Hawke's Bay singer songwriter Hinewehi Mohi did what she does best as she was honoured with an award for her music therapy centre - she launched into a te reo version of the national anthem.
Mohi won the Arts Access Holdsworth Creative Space Award 2019 at the Te Putanga Toi Arts Access Awards on Wednesday night in Wellington, for setting up the Raukatauri Music Therapy Centre.
"It was a real honour to receive the award. It's thrilling to be able to share music therapy with other people", Mohi said.
Mohi sung the anthem, coinciding with the Māori Language Week, in the closing ceremony of the awards; 20 years after she sang it in te reo only before the All Blacks' quarterfinal against England at Twickenham in the World Rugby Club 1999.
"It was a very celebratory way to end the awards ceremony", Mohi said.
All of the recipients were on the stage as it was sung in New Zealand's three official languages of te reo Māori, English and New Zealand Sign Language.
"It was wonderful to have the acknowledgement of the work I started 15 years ago."
In their comments, the judging panel at the awards said the nomination had the "wow factor".
"Raukatauri Music Therapy Centre delivers quality programmes to a wide range of clients and their families with outstanding results.
"It has a clearly articulated vision and policies, responding to need and expanding its services beyond Auckland and into Hawke's Bay and Northland."
When the Raukatauri Music Therapy Centre first opened in 2004 it had just one client, one music therapist and two instruments – a violin and a piano.
Fifteen years later the centre has more than 270 clients, nine music therapists and more than 500 different instruments.
The Auckland-based centre, which is New Zealand's only music therapy centre, recently set up regional centres in Hawke's Bay and Northland.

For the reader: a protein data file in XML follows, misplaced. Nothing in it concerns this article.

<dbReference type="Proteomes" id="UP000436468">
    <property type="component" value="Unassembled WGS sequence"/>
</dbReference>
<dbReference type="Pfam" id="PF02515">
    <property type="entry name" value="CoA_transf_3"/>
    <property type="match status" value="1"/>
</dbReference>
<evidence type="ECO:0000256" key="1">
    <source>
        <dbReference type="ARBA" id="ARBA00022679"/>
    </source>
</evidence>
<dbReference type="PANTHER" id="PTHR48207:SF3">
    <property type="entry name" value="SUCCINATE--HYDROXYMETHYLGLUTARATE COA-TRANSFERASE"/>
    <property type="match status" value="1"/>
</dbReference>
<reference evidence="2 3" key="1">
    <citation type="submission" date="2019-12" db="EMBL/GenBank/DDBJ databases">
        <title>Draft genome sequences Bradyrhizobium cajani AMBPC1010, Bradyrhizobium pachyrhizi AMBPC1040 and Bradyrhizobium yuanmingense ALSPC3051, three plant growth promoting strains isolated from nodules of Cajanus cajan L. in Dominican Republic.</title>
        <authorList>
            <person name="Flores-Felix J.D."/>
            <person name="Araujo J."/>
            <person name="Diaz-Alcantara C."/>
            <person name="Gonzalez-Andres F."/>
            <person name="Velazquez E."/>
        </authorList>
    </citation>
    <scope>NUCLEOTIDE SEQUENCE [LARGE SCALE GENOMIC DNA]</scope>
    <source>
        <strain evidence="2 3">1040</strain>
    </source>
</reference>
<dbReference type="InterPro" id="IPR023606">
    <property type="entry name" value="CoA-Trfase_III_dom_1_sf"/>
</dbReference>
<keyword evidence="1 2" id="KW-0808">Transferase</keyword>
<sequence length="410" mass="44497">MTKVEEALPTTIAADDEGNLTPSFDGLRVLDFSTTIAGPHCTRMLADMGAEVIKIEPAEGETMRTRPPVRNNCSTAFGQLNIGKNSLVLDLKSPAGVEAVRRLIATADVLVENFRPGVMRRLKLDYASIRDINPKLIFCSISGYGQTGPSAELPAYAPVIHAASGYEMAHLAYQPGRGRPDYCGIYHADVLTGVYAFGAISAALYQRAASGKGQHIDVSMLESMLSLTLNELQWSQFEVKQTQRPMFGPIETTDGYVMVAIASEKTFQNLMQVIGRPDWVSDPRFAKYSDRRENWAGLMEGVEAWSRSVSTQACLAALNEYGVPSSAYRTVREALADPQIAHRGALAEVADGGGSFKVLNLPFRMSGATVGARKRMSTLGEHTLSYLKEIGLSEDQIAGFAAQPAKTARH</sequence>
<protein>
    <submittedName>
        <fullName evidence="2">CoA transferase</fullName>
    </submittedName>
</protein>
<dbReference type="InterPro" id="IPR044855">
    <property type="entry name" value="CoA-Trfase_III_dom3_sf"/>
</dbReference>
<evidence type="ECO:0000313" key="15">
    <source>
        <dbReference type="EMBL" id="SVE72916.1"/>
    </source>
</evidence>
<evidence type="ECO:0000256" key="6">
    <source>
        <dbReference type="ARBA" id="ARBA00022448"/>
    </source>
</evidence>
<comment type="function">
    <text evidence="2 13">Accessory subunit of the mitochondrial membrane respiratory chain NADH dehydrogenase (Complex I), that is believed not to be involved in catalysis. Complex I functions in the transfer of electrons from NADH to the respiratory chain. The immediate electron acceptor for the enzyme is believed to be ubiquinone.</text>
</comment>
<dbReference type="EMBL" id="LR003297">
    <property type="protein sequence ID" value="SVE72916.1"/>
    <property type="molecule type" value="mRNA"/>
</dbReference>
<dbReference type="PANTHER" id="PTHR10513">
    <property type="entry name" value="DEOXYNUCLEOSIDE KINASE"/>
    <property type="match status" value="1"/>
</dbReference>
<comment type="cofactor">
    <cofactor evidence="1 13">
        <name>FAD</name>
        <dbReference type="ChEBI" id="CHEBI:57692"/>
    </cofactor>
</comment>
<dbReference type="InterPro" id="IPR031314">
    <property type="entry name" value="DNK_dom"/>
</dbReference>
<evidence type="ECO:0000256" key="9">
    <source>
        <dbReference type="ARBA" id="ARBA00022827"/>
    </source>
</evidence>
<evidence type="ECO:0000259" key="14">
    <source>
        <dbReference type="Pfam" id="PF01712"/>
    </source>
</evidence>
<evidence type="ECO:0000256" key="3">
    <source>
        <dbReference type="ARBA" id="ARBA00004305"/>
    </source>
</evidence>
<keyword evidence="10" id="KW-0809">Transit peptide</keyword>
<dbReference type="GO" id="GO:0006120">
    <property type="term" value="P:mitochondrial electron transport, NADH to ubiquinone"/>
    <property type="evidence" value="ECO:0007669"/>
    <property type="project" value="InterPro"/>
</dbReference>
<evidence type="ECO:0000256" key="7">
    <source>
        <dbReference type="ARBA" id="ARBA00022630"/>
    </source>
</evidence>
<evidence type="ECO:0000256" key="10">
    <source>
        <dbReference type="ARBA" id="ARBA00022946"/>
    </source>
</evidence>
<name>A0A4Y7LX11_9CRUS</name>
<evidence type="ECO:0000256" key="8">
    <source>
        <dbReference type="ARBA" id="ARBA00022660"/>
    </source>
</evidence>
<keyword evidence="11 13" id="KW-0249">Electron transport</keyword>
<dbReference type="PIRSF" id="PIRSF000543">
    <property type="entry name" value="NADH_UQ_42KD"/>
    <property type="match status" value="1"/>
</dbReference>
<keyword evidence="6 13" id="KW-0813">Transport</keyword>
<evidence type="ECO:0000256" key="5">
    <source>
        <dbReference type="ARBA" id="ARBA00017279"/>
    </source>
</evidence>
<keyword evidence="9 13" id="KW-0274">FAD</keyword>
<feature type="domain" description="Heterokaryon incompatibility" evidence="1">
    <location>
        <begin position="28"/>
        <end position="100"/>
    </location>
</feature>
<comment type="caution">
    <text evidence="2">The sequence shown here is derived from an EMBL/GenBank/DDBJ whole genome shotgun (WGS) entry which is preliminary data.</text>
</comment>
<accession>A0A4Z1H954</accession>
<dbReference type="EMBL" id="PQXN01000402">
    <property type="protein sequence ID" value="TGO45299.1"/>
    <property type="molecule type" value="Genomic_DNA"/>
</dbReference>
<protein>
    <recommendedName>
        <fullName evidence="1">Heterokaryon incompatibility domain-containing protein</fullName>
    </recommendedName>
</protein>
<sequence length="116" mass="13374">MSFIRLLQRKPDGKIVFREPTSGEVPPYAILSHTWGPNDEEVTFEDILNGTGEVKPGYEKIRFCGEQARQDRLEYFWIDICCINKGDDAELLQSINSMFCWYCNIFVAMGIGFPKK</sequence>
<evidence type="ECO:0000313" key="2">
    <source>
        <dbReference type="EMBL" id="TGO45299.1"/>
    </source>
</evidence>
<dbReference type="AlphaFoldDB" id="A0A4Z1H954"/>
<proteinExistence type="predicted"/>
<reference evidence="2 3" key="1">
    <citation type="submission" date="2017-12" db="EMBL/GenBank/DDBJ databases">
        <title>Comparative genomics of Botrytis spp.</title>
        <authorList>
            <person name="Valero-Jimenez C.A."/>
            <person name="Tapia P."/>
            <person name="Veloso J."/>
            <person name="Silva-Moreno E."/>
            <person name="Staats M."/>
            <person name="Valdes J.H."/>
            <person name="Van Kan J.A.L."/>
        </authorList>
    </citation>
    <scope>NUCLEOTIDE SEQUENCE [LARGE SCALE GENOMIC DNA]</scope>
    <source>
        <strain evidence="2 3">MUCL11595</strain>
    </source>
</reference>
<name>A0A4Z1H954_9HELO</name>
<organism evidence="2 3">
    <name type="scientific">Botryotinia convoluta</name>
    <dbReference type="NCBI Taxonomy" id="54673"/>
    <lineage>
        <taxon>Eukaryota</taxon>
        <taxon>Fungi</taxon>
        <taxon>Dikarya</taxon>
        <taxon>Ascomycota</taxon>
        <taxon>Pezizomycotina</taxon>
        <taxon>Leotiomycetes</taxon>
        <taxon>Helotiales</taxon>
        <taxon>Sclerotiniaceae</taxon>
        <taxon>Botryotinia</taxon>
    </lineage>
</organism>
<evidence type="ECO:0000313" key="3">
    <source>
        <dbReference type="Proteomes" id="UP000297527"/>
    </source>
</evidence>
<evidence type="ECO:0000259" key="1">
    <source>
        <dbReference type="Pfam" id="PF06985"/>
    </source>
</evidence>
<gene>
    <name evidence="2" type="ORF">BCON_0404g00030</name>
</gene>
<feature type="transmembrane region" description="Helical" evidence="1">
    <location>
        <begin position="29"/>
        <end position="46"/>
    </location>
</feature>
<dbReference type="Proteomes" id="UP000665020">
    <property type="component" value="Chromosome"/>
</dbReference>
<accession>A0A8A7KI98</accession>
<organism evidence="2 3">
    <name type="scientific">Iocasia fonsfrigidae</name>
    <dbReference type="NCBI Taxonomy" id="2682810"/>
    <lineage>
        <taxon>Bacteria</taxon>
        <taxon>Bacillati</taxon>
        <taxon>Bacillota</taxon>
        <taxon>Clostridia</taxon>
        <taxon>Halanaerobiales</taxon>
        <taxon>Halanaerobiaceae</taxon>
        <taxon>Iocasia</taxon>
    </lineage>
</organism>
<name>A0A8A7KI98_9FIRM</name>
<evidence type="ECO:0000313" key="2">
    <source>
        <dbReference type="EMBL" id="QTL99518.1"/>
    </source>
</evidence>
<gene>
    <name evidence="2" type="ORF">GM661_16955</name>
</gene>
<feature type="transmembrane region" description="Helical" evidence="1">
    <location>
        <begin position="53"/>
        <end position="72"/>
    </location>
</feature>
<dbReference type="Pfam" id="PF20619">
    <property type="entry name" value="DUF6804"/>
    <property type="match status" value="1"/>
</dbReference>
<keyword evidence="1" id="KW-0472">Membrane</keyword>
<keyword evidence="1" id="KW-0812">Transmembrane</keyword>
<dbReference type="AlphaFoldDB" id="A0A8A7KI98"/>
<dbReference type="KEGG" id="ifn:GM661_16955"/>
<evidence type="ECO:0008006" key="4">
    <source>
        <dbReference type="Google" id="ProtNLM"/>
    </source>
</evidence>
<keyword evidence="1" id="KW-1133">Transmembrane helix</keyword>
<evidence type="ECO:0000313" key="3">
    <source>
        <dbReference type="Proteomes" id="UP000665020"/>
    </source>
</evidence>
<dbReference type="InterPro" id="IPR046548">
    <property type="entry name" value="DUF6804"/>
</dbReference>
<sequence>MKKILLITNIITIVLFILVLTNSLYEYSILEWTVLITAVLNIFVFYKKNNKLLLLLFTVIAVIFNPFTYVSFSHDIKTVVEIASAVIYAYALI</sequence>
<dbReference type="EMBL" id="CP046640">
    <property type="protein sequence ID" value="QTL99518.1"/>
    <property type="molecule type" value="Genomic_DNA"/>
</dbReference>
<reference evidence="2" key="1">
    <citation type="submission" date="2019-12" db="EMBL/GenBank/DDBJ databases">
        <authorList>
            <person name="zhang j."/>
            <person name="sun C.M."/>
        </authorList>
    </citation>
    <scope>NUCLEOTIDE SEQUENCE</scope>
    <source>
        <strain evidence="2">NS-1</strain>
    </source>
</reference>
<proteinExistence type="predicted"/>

It also expanded its Auckland services to include weekly sessions at Starship Children's Hospital and the Mason Clinic, which provides forensic psychiatry services in Auckland.
In August this year, it started a weekly programme at Hawke's Bay Regional Prison.
The centre has one therapist in Hawke's Bay at Tamatea High School three days a week, and Havelock North Community Centre on Saturday.
The therapist also works with young inmates with mental health issues at the Hawke's Bay Regional Prison, Mohi said.
"Music transcends boundaries and connects people. It is a very accepted form of therapy around the world.
"Disability can put a lot of pressure on the family. This service helps people connect, it is very special therapy for people with complex problems."
Centre director Jen Ryckaert said their clients ranged in age from one to 70 but most of them were school-aged and had a variety of developmental disabilities such as cerebral palsy, autism spectrum disorder and Down syndrome.
She said around 75 per cent of clients attended one-on-one sessions with a registered music therapist and the rest attended small-group programmes.
In both cases, participants played instruments, sang, danced and moved around the room.
"Music therapy isn't passive. It's very, very active. "It's about using music to address non-musical goals such as increasing communication, improving social and emotional skills, and improving cognition. It involves both the music and the therapeutic relationship."
Ryckaert said research found that taking part in musical activities could help form new neural pathways in the brain. MRI scans have also showed that singing lights up the brain's pleasure centres.
"It's an incredibly enjoyable and motivating experience."